People who suffer from chronic tension-type headaches may find relief from their condition through the use of acupuncture, according to the findings of a study that was recently published in the online issue of Neurology®, the official magazine of the American Academy of Neurology.
The author of the study, Ying Li, MD, Ph.D., of Chengdu University of Traditional Chinese Medicine in Chengdu, China, said in a statement that “tension-type headaches are one of the most common types of headaches and people who have a lot of these headaches may be looking for alternatives to medication.” According to the findings of our research, acupuncture is effective in reducing the number of headache days that sufferers experience on average per month. Headaches can be extremely painful and annoying.
A technique that dates back thousands of years and is used in traditional Chinese medicine. It involves entering the skin with solid metallic needles that are very thin and are activated by the practitioner’s hands using very specific movements or by using electrical stimulation. It is well recognized that this treatment is useful for a wide range of problems, such as headaches, addiction, tennis elbow, fibromyalgia, and lower back pain.
The practitioners of traditional Chinese medicine believed that the human body has more than 2,000 acupuncture points that are linked together by channels or meridians. These pathways are principally responsible for the body’s health as a whole since they generate an energy flow that circulates throughout the body. It is well knowledge that diseases can be brought on by an interruption in the flow of energy. It is believed that applying acupuncture to specific spots can increase the flow, which will ultimately result in improved health. Participants had experienced headaches of the tension-type for an average of 11 years before the study.
The most typical kind of headache sufferers get is called a tension headache. It can range in intensity from mild to moderate and is characterized by a pressing or tightening sensation on both sides of the head. These headaches are not made worse by physical exercise, nor are they accompanied by feelings of nausea. When someone suffers from tension headaches at least 15 days a month, they are said to have chronic tension headaches.
The research involved 218 participants who had been previously identified as suffering from persistent tension-type headaches. They suffered from chronic headaches of the tension variety for an average duration of 11 years and experienced headaches for an average of 22 days per month.
The participants were split into two groups at random: those who would be treated with genuine acupuncture, and those who would be treated with a more superficial form of the practice.
Actual acupuncture treatments require producing a deqi sensation, which consists of placing and manipulating a needle in the body to obtain a tingling, numbness, or heaviness feeling. This can be accomplished by placing the needle in specific points throughout the meridians of the body. To prevent producing the deqi sensation, the superficial treatments were performed at a shallower depth in the body.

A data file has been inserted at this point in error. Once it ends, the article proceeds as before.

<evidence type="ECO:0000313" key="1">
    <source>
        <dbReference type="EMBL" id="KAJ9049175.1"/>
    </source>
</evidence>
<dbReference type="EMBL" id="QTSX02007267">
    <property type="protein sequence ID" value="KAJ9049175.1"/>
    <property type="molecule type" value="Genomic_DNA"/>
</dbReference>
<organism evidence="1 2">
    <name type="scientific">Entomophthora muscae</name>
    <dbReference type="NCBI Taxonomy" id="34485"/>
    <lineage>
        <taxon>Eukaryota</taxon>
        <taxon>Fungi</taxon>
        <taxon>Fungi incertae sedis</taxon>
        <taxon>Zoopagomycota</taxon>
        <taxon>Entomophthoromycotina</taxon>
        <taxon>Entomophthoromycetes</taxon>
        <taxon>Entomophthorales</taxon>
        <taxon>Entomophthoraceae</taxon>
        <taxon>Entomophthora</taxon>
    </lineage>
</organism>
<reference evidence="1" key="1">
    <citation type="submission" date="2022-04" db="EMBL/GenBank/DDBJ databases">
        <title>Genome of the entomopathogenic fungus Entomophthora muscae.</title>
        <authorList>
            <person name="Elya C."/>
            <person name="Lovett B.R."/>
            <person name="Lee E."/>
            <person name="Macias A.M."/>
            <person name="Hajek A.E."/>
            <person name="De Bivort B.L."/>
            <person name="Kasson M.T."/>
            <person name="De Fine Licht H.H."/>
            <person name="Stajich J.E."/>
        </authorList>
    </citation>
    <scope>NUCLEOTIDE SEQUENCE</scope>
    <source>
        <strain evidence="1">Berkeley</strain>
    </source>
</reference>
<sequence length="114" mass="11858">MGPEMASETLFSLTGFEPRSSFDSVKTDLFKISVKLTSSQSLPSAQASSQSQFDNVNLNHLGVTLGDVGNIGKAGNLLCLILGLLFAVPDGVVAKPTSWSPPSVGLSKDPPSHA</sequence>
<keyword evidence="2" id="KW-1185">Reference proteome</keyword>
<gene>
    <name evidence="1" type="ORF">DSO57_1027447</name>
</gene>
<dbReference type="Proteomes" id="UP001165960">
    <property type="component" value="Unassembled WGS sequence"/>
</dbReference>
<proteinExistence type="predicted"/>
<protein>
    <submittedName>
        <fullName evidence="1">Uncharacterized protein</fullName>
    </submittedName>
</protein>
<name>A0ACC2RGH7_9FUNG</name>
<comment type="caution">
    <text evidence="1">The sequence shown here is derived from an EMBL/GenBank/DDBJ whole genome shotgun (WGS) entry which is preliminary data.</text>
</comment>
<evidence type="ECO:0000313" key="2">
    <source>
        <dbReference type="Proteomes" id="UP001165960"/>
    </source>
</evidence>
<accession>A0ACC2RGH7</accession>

Both groups participated in two or three sessions each week, for a total of twenty sessions over two months, and they were then monitored for an additional six months.
The number of days per month when headaches were experienced dropped from 20 to 7.
According to the findings of the study, patients who underwent real acupuncture experienced a reduction in the monthly number of headache days of at least 50 percent, in comparison to patients who underwent superficial acupuncture, who only experienced a reduction of 50 percent. Participants were required to keep a headache diary to keep track of their symptoms and the acute drugs they used. They visited the clinic once every four weeks.
Researchers observed a progressive reduction in the number of monthly headache days following treatment in those who had either genuine or superficial acupuncture treatments.
Those participants who received authentic acupuncture, on the other hand, saw the number of headache days they experienced drop from 20 per month at the beginning of the study to 7 per month by the end of the study. For participants who got only superficial acupuncture throughout the investigation, the number of headache days reduced from 23 days per month at the start of the study to 12 days per month by the end of the study.
The treatment’s adverse effects were manageable and did not call for any additional medical attention.
“While this study did show that acupuncture can reduce headaches, more research is needed to determine the longer-term effectiveness of acupuncture and how it compares to other treatment options,” said Li. “[T]here is a need for more research to determine the longer-term effectiveness of acupuncture and how it compares to other treatment options.” “The cost-effectiveness of the various treatment choices is another significant issue to consider when doing a comparison.”
Because the research was only carried out in a single hospital, the researchers are warning that the findings may not apply to all different kinds of people.